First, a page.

The Canadian federal government says it will attempt to reverse one of the world’s toughest legal systems for people with HIV/AIDS, a move advocates say would be a major change in how Canada deals with the virus.
“Just as treatment has progressed, the criminal justice system must adapt to better reflect the current scientific evidence on the realities of this disease,” Justice Minister Jody Wilson-Raybould said in a Dec 1, 2016 statement for World AIDS Day.
The government is considering creating prosecutorial guidelines, which could ask judges to consider less severe sentences for people charged in HIV non-disclosure cases, based on the real risk of transmission and the accused’s intention in the case.
That would be a major change for a legal system that has given harsh sentences to people living with HIV who have exposed others to the virus — regardless of their intent or whether the disease was actually transmitted.
“I intend to work with my provincial and territorial counterparts, affected communities and medical professionals to examine the criminal justice system’s response to non-disclosure of HIV status,” Wilson-Raybould says in the statement.
HIV/AIDS organizations say more than 170 people in Canada have been charged with criminal offences for failing to disclose their HIV status, with some facing murder charges. In October, the executive director of the HIV & AIDS Legal Clinic of Ontario said he’s heard other countries ridicule Canadian courts at global conferences.
“Canada remains a world leader in prosecuting people with HIV,” said Ryan Peck, during a panel discussion on LGBT issues that included activists, scholars and parliamentarians. “It provides a disincentive for people to get tested in the first place.”
The Canadian HIV/AIDS Legal Network welcomed Wilson-Raybould’s statement, noting that more than 70 prominent Canadian medical experts called for a major legal reform in a spring 2014 statement.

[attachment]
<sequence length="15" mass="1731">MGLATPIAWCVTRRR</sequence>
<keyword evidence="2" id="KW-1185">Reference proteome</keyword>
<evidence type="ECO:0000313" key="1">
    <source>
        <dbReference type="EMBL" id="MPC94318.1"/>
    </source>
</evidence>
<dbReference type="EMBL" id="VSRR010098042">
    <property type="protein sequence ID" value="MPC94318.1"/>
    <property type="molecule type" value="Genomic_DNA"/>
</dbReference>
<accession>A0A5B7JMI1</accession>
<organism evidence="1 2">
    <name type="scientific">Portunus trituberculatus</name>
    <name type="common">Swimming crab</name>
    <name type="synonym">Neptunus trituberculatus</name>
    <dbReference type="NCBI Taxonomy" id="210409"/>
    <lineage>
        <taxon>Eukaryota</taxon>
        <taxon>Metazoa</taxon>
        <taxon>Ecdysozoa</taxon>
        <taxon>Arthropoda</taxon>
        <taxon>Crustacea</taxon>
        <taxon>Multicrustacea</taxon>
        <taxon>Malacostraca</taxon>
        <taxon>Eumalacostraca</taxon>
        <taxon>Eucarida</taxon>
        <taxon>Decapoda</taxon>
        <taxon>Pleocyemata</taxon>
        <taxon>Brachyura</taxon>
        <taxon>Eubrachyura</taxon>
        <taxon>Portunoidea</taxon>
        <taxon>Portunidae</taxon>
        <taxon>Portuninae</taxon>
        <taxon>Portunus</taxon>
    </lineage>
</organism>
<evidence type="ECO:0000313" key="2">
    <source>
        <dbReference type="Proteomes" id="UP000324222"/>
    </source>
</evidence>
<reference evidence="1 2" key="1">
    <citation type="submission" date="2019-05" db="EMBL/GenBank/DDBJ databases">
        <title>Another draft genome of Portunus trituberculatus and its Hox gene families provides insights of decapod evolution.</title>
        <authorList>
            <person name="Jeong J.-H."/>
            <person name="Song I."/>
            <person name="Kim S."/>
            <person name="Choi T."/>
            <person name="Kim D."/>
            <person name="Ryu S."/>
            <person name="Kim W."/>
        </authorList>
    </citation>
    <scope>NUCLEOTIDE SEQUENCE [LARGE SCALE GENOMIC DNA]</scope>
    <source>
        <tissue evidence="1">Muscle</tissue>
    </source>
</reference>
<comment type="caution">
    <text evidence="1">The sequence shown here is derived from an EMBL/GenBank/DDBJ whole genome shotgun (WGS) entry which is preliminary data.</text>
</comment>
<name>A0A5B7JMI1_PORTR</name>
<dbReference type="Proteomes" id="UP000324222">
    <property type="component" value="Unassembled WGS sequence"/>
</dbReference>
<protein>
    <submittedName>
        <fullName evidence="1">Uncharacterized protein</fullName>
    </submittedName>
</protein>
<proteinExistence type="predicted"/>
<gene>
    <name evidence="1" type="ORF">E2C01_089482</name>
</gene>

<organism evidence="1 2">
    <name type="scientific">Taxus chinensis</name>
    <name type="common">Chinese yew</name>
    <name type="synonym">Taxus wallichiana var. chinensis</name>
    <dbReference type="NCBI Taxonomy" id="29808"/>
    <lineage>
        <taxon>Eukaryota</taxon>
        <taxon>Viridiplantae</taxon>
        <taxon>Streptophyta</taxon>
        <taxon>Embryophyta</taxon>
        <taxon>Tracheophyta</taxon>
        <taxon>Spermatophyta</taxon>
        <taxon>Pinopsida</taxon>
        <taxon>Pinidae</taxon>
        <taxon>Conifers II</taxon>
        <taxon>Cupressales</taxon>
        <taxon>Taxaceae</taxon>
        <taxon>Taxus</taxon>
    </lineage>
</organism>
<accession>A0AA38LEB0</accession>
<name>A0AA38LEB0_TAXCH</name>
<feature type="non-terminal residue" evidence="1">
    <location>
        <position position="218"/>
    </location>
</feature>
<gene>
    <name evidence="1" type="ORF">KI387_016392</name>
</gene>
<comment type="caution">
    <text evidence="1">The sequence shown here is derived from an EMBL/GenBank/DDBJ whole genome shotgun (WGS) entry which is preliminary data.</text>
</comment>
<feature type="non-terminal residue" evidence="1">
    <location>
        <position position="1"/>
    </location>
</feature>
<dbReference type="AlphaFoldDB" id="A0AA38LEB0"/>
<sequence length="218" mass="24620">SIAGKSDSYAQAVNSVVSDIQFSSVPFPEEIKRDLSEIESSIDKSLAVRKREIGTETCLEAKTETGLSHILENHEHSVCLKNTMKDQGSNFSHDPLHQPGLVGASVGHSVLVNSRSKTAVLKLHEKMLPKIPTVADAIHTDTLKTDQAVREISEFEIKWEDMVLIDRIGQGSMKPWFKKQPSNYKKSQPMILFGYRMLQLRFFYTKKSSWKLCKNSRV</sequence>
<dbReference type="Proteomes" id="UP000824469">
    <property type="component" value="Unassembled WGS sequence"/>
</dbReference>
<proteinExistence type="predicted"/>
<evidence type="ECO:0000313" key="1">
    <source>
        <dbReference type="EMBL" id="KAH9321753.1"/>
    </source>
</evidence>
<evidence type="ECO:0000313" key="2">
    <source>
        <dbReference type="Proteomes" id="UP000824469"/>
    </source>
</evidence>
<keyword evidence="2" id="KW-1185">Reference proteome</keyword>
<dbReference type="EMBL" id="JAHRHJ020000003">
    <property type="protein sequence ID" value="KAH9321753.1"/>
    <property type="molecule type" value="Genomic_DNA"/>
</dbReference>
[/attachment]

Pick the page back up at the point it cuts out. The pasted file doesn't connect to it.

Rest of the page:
“It is very important to see this is finally recognized as an issue by the federal government,” Cécile Kazatchkine, a senior policy analyst, told Daily Xtra. “The law needs to catch up with science. Those are concerns we have been voicing for years.”
In addition to its announcement on HIV criminalization, the government marked World AIDS Day with a slight boost to funding to tackle the disease, and a brief ceremony where Prime Minister Justin Trudeau joined the AIDS Committee of Ottawa in raising a temporary red ribbon flag on Parliament Hill.
“I encourage every Canadian to get tested,” Trudeau said, adding it was a matter of “being aware of and taking care of our own sexual health.” He also took aim at HIV stigma, saying that “men, women and trans persons deserve to be respected.”Health minister Jane Philpott spent the morning taking a rapid-HIV test at Ottawa’s Wabano Centre for Aboriginal Health. She later announced $3.5 million for biomedical and clinical research on the disease, as well as a national conference in February 2017 on sexually transmitted and blood-borne infections like HIV and Hepatitis C.
The federal government spends roughly $76 million each year on such research. Philpott came under fire this fall when changes to the Public Health Agency of Canada’s $26.4-million fund for HIV and hepatitis C organizations resulted in numerous previously-funded organizations losing their funding.
Philpott restored that funding until 2018, leading some groups and the Conservative opposition to demand long-term support.
Outside the House of Commons on Dec 1, Philpott said the February 2017 conference will look at “how we can support community agencies.”
The government also unveiled its estimates on the roughly 75,000 Canadians living with HIV. According to their figures:
- 80 percent of HIV-infected persons know their status
- 76 percent of those diagnosed are on treatment
- 89 percent of those on treatment have suppressed viral loads.
Last year, the Liberal government endorsed a 2014 UN AIDS plan known as the 90-90-90 targets, which aim at reaching 90 percent in all three of the above categories by 2020.